Saturday, June 22, 2024

Violence in Mexico and the Arms Trade :Ayotzinapa


The stories of Kimberly Rubio and Cristina Bautista cannot be heard without sharing in their pain - the void that exists from losing their children senselessly to gun violence, combined with the pain and rage of systemic inaction. 

In a one-of-its-kind summit, the People's Movement for Peace and Justice (PMPJ) gathered in Washington DC last week as part of the Binational Advocacy Days for Peace & Human Rights, three days of events that included a civil society gathering, a congressional briefing, scores of congressional visits, and a town hall, all featuring survivors of gun violence from the U.S. and Mexico. 

“I am the mother of Benjamin Ascencio Bautista, one of the 43 students in Ayotzinapa that were forcibly disappeared,” said Doña Cristina Bautista. “At first, they blamed the cartels, but then it was proven that the local police and other state actors played a role in the disappearance of my son.”  

“There were 19 children and two teachers murdered on the same day as my daughter. An 18-year-old walked into her building and began murdering students. It took 77 minutes for 376 officers to confront one teenager armed with an assault weapon. They were scared of the guns. It’s the guns. My purpose is to join the gun violence prevention movement to end gun violence. For Lexi Rubio and all victims of gun violence,” said Kimberly Rubio, whose daughter Lexi was among 19 children killed in the massacre at Robb Elementary in Uvalde, Texas.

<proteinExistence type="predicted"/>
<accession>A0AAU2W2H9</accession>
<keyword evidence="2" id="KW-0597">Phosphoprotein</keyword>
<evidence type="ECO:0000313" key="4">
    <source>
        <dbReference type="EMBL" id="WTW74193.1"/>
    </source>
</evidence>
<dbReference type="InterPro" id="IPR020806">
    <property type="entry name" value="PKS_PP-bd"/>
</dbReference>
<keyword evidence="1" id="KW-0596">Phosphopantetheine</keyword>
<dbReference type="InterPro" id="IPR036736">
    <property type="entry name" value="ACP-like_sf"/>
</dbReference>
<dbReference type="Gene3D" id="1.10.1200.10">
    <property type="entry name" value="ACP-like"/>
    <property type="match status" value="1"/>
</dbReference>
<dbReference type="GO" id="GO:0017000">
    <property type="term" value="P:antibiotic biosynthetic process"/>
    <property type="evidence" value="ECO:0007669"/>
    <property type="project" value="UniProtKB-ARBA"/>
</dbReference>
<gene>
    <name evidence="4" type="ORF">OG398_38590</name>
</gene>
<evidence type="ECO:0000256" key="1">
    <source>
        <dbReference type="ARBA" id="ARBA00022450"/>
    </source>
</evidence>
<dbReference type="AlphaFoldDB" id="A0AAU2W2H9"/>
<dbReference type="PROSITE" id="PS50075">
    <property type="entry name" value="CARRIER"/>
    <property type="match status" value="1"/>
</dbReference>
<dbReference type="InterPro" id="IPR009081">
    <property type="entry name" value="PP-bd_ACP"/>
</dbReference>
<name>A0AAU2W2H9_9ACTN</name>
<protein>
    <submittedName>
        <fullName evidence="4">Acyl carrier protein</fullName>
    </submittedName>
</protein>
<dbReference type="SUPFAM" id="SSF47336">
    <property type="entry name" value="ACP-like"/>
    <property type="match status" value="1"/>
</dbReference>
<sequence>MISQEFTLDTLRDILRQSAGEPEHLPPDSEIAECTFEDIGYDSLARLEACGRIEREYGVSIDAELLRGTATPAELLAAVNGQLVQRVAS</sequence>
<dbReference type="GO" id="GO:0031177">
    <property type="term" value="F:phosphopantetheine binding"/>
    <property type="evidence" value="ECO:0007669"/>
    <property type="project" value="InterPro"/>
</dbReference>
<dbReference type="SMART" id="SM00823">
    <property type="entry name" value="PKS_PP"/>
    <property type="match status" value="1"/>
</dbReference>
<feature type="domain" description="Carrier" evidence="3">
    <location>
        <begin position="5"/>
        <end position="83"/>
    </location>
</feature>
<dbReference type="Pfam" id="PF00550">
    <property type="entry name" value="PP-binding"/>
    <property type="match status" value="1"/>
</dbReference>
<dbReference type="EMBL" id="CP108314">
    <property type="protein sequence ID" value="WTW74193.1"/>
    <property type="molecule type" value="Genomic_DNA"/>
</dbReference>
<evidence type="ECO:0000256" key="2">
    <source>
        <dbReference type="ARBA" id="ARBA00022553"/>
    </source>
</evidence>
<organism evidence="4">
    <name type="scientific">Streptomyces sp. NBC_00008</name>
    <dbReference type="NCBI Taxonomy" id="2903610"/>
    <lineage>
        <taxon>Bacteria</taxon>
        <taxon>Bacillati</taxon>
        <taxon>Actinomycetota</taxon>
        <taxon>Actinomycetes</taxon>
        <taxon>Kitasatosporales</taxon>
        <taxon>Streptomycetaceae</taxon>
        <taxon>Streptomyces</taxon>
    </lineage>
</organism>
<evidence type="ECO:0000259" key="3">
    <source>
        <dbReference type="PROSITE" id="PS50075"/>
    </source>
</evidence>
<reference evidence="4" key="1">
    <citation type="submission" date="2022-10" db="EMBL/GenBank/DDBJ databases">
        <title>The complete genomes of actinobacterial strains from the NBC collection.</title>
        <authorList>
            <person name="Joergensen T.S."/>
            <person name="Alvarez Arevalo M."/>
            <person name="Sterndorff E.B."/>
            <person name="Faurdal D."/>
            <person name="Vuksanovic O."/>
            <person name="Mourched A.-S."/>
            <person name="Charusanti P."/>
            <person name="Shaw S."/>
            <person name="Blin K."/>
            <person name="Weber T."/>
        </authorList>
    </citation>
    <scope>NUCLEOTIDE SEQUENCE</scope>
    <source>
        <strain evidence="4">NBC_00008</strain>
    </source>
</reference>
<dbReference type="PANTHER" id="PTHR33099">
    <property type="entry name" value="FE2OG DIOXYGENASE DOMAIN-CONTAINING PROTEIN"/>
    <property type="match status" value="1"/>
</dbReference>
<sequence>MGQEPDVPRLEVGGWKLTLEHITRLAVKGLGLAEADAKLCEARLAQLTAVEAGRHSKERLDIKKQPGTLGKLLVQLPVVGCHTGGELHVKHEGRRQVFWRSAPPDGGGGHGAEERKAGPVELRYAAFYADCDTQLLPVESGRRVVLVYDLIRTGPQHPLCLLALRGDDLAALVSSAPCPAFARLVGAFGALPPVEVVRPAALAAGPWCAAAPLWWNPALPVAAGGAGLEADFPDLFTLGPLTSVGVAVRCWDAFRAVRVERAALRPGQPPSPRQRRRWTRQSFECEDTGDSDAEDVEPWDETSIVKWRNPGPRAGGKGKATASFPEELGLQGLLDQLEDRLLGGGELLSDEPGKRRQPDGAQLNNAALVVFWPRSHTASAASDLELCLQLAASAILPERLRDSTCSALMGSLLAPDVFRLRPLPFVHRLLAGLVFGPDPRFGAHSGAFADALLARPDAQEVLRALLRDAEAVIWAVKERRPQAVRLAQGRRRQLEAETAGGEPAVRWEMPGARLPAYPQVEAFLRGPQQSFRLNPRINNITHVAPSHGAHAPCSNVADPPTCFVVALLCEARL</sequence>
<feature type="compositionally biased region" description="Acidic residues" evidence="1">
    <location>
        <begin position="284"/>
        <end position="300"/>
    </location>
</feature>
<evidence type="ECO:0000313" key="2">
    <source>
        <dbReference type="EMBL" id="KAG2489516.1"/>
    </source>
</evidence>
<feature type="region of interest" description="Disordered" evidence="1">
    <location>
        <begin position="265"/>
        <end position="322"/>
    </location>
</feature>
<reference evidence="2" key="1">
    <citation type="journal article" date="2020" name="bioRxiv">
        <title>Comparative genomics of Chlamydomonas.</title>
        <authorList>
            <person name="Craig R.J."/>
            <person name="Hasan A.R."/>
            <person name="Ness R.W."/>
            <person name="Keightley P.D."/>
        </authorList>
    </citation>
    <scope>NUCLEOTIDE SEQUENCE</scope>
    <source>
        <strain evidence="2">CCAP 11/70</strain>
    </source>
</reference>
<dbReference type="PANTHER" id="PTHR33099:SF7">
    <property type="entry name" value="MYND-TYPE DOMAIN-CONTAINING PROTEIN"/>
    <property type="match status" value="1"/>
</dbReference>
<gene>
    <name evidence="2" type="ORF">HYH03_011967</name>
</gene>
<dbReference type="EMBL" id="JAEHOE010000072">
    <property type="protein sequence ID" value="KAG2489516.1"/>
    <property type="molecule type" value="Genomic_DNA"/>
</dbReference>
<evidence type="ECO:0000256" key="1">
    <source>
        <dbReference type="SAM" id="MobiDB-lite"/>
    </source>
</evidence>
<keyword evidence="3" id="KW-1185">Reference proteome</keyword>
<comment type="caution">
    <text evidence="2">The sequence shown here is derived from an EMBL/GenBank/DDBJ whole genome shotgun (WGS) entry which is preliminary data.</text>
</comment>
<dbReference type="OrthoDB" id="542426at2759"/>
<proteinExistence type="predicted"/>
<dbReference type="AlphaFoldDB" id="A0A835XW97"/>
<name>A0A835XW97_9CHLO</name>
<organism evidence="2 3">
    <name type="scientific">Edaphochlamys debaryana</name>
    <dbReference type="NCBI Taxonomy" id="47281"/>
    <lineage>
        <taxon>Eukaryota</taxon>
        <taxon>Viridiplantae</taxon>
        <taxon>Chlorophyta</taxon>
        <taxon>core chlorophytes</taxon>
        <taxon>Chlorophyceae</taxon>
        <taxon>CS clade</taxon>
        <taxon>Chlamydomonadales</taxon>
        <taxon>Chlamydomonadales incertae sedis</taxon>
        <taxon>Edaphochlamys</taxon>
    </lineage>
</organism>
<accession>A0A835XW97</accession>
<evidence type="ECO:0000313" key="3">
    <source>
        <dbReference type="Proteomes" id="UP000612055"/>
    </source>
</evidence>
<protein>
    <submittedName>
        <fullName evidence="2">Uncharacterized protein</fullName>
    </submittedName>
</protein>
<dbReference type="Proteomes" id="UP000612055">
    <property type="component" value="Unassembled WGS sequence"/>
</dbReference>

At this event in DC, the PMPJ introduced the Binational Agenda for Peace and Justice, which includes ten bold proposals to curb illegal gun and drug trade, humanely address the region’s migration flow, protect the environment, and uphold the rights of Indigenous Peoples. 

Now, We need your help with another important action to help stem the flow of weapons from the U.S. to Mexico!

Earlier this year, the U.S. Commerce Department published an “Interim Final Rule” on gun exports under its jurisdiction and invited members of the public to submit comments until July 1st. While the new rule makes several positive changes, it doesn’t curb some of the worst parts of U.S. gun exports, including exports to human rights violators – from Mexico to Israel. Nor does it put an upper limit on the number of weapons exported to any one country.

Can you take a moment and send a message to comment on the rule, to reduce the use of U.S.-exported weapons in violence and human rights violations around the world?

Last week we were honored to stand-by the survivors of gun violence and to join them in their call to end the flow of weapons to Mexico. Today you have the chance to make your voice heard.  

In Solidarity,

Marco Castillo
Co-Executive Director Global Exchange 

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